The only exit routes for these areas would either be through to India, or across the Padma River to Dhaka.

One could argue this is already happening, and you need not wait till 2100.

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    $\begingroup$ Thanks for spelling out some details. I want to piggy back on this for a side comment on the geopolitics implications OP touched on - given the carbon emissions context, it is completely plausible to me that China would help Bangladesh as some form of proxy to accuse the US for those emissions and flip each other's international image while taking the opportunity to pivot itself and ditch their highly polluting past. They're already leading in EV adoption rate and an international incident is just the sort of thing they need. $\endgroup$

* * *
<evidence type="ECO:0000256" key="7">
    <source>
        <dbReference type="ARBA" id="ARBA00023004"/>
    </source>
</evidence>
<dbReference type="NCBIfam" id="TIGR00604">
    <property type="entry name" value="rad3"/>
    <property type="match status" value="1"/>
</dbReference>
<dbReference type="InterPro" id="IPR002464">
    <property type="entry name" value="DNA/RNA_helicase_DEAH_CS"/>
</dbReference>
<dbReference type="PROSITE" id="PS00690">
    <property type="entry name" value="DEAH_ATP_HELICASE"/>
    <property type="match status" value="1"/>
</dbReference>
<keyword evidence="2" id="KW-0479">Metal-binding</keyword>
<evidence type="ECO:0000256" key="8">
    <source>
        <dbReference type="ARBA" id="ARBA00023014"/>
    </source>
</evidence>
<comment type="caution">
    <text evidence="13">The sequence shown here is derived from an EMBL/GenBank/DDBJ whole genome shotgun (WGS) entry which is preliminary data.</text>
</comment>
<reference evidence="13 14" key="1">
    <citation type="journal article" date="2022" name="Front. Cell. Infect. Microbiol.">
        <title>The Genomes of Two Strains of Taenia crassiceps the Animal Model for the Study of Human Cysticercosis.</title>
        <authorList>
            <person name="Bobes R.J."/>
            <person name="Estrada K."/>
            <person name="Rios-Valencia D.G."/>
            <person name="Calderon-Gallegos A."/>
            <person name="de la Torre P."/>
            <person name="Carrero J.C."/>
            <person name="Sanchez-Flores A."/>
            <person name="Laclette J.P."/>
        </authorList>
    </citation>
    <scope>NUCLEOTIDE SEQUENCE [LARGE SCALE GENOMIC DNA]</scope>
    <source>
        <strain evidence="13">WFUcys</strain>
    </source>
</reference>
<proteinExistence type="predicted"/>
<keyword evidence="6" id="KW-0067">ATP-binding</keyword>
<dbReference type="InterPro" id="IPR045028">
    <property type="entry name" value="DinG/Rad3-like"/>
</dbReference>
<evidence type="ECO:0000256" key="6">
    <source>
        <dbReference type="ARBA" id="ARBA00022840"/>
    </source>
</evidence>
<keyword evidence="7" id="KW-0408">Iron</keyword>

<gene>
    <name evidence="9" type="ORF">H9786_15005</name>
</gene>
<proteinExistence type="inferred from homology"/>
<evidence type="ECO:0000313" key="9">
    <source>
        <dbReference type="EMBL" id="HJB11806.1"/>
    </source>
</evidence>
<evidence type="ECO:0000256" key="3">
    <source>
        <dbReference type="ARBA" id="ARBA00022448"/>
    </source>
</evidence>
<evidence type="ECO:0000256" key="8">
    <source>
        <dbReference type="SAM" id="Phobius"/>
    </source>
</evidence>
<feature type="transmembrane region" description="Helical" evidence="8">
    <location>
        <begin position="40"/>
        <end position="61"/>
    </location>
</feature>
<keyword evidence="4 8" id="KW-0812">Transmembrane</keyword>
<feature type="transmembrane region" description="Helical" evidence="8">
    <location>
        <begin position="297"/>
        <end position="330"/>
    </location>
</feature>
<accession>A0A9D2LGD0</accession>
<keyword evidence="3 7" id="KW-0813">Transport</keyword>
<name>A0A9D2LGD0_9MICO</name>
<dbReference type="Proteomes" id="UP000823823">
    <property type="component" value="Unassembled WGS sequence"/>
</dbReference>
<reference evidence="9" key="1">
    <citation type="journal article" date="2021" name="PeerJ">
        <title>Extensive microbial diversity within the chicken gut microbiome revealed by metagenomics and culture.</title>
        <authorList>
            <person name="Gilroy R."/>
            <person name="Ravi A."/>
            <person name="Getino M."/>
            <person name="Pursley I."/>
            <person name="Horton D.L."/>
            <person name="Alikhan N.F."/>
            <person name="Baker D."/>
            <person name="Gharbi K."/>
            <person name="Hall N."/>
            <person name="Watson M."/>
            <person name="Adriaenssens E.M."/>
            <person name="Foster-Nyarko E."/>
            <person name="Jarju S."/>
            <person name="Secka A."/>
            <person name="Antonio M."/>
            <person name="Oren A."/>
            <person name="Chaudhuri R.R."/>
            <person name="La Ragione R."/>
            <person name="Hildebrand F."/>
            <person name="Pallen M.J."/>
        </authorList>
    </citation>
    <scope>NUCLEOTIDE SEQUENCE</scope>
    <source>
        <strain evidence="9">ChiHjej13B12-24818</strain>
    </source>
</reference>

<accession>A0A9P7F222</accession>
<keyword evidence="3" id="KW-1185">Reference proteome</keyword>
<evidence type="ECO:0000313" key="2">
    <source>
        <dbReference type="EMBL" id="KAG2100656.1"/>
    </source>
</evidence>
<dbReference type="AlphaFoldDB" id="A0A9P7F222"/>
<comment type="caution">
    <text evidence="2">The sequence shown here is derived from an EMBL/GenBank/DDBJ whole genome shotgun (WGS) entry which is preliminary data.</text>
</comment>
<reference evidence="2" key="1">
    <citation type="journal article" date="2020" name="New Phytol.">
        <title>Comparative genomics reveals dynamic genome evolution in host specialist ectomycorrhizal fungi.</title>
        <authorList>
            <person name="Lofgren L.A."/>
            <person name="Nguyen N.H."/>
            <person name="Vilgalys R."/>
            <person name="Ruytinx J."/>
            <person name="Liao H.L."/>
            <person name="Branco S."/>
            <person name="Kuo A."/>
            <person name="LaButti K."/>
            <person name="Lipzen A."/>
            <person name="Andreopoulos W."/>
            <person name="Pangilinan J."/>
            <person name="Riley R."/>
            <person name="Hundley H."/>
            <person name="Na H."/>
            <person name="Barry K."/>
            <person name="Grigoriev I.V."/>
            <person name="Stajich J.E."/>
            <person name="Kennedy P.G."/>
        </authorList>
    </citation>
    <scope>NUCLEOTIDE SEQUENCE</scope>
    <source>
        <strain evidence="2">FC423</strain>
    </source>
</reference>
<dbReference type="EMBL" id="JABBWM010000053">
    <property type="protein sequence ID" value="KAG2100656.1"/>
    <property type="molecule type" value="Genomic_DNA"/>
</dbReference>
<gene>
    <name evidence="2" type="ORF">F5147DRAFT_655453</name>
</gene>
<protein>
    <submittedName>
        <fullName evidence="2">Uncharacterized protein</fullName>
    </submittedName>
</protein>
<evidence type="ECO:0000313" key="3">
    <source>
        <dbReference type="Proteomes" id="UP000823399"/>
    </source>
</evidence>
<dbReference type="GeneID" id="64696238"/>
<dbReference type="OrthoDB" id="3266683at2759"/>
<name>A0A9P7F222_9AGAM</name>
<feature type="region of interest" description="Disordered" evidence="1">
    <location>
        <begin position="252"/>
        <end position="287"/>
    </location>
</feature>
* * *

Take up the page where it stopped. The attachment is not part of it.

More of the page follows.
– user93359
    Jan 6 at 7:31
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    $\begingroup$ This is exactly what I was looking for. Thank you for your help with this. $\endgroup$
    – FontFamily
    Jan 6 at 12:28
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    $\begingroup$ How likely is it that India would accept a few million refugees from Bangladesh? $\endgroup$
    – FontFamily
    Jan 7 at 1:27
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    $\begingroup$ @FontFamily India accept a flood of non-Hindu refugees? From a country that it went to war with not that long ago? Very unlikely. Even today, we see violence against non-Hindu groups inside India. The real question is: will the violence be locally organized, or will the India military be involved? $\endgroup$
    – David R
    Jan 7 at 15:07
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    $\begingroup$ That's crazy to think that. What would happen to all these people then? No access to water, flooding in their home town, and mandatory displacement. Now what? $\endgroup$
    – FontFamily
    Jan 7 at 18:54